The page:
In December 2015, a nursing assistant noticed a pressure ulcer on Sorensen’s right buttock, “but neither Mr. Sorensen’s family nor his physician was told about the ulcer,” the complaint states.

Another nurse noticed the ulcer three days later but did not document the wound or inform Sorensen’s family or physician, the complaint alleges. Sorensen then began running a fever of up to 102 degrees and was found to have an abscess on his hip bone, which was later determined to be the ulcer at St. Joseph Hospital.

The complaint alleges that Seaview did not have the required nursing staff under state law to ensure Sorensen received the care identified in his care plan.

“During his stay at Seaview, Ralph Sorensen never once received a shower or a bath,” the complaint alleges. “Nor was his weight monitored regularly, his nutrition intake was not recorded, and regular assessments of Ralph Sorensen’s skin were not made as required of his care plan.”

Needham said the California Department of Public Health issued two state enforcement actions against Seaview in August 2016 for failing to report Sorensen’s health status changes and failing to provide treatment for or prevent a pressure sore from forming. The facility was fined $40,000 for these violations, but the nursing home has appealed the fines, according to the department website.

According to the Medicare nursing home comparison website, Seaview nursing staff provide an average of 18 minutes of time per resident each day compared to the state average of one hour and 57 minutes. Eureka Rehabilitation and Wellness Center has one hour and 29 minutes of nursing care time per patient per day.

This does not include certified nursing assistant time that patients receive, which is two hours or more at the two facilities, according to the Medicare website.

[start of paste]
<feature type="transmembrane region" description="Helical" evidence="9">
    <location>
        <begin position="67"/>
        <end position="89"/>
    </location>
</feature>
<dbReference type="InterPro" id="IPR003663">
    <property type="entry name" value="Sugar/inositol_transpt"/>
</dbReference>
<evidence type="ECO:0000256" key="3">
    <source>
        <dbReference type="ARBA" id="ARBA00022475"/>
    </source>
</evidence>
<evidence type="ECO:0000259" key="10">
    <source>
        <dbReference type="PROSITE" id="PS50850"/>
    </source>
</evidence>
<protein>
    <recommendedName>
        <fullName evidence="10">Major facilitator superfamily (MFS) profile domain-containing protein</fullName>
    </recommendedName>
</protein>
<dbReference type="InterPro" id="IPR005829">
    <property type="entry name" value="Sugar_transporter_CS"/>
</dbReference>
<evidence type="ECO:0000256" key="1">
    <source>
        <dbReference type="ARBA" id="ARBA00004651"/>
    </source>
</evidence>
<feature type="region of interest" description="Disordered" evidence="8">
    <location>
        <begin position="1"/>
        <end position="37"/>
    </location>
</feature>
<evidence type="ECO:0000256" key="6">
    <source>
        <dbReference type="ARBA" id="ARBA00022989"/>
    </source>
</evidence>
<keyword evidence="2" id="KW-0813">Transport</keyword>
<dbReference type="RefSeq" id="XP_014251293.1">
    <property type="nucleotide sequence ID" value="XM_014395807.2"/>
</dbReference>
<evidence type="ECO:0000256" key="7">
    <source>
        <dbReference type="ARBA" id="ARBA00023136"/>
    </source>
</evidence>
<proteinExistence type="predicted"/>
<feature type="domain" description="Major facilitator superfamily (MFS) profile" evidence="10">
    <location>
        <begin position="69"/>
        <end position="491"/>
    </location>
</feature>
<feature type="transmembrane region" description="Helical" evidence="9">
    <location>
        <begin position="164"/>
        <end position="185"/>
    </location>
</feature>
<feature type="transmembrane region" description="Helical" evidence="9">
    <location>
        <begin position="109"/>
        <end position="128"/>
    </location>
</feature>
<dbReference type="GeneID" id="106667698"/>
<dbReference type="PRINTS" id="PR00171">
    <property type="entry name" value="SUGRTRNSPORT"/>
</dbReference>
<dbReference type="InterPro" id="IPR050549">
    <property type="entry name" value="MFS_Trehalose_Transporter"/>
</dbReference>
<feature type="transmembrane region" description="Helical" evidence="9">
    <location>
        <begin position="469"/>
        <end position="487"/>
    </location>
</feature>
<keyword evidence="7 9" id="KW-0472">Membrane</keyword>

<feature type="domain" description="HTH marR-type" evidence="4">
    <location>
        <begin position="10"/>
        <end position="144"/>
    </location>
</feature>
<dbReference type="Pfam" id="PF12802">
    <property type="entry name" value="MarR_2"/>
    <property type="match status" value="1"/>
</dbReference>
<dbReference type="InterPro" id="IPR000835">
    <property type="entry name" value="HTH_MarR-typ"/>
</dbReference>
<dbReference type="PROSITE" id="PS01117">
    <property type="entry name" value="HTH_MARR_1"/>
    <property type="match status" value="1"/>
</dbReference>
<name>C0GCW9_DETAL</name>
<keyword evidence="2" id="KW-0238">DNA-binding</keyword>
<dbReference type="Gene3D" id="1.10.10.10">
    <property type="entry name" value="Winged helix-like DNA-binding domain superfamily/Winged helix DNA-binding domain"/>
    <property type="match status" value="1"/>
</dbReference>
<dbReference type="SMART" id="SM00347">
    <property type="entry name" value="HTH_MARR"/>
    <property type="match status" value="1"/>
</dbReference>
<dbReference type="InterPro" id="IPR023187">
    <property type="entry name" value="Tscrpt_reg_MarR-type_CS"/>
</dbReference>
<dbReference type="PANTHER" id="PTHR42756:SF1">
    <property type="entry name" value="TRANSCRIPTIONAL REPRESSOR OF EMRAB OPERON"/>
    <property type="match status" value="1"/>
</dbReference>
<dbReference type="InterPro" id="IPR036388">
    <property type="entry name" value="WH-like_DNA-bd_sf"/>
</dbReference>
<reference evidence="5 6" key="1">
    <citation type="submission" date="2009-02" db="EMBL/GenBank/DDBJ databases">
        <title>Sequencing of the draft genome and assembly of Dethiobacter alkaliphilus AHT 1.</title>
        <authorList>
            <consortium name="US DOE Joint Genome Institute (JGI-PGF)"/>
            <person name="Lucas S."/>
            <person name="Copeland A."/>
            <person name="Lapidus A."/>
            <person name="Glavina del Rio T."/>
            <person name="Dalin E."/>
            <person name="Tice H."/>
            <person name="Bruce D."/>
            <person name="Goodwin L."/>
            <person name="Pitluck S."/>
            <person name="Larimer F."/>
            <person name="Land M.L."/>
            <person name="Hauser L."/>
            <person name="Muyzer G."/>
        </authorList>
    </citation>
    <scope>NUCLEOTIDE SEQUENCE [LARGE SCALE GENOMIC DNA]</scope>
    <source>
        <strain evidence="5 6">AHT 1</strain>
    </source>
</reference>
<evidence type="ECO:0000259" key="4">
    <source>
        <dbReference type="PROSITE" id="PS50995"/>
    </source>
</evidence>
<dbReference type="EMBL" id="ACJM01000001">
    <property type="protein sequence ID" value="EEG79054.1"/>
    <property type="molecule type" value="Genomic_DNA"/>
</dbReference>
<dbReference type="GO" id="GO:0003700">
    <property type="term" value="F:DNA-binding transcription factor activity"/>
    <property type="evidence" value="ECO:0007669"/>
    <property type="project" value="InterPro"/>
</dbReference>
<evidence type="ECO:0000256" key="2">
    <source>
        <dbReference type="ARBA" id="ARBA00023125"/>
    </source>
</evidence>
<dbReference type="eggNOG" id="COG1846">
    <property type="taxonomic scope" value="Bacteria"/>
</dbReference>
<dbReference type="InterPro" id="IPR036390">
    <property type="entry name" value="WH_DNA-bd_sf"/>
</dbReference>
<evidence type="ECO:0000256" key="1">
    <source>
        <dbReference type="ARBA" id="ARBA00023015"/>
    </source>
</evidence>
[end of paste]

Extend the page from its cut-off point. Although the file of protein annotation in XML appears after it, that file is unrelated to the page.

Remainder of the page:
Brius is based in Los Angeles and has acquired more than 80 nursing homes throughout the state since 2006. The company acquired five nursing homes in Humboldt County — Eureka, Seaview, Fortuna, Granada and Pacific rehabilitation and wellness centers — from Skilled Healthcare Group in 2011.

Needham said these staffing issues are not isolated incidents, but are pervasive to Brius Healthcare Services’ nursing homes.

Last year, the Department of Public Health denied Brius Healthcare’s applications to acquire five nursing homes because of the company’s history of health care violations. Former California Attorney General Kamala Harris issued an emergency motion to block Brius from acquiring 19 nursing homes in 2014, referring to the company as a “serial violator” of state health care laws.

Brius Healthcare sought to close three of its Humboldt County nursing homes last year due to nursing staff recruitment issues. The closure would have resulted in more than 100 patients having to be transferred out of the county, prompting an outcry from local officials and the community. Brius announced last year that it would only be closing Pacific Rehabilitation and Wellness Center in Eureka, which occurred in January.

Full Article & Source:
Wrongful death suits filed against Eureka nursing homes

Friday, March 31, 2017

Judge Casey Moreland arrested on federal charges, in custody

NASHVILLE, Tenn. (WKRN) – Davidson County Judge Casey Moreland was arrested and formally charged Tuesday morning by federal authorities in an ongoing investigation into his conduct.

While cuffed at the arms and legs, Moreland appeared in front of a federal magistrate for an arraignment on charges of obstruction of criminal investigations, tampering with a witness, victim, or an informant and retaliating against a witness, victim, or an informant in Nashville.

During his initial appearance, the Davidson County judge replied “Yes, sir” when asked if he understood the obstruction of justice charges against him and the potential penalties.

Moreland, whose hands and feet were both cuffed Tuesday, will remain in federal custody at a Grayson County, Kentucky, jail pending another hearing on Friday.

News 2 spoke with his attorney, Peter Strianse, late Tuesday afternoon who said, “He is obviously in a bit of a state of shock. You know he certainly did not expect to be awoken by the FBI at 6 o’clock this morning with a search warrant. So I think he is still reeling a bit from all of that.”

He added, “He is like any person. He did not expect to be here today. He certainly understood that he was under investigation, but he thought that investigation would be like a lot of investigations – they would look at it and look at it and made a determination if they have enough to charge somebody.
This was really an abrupt way to start the day.”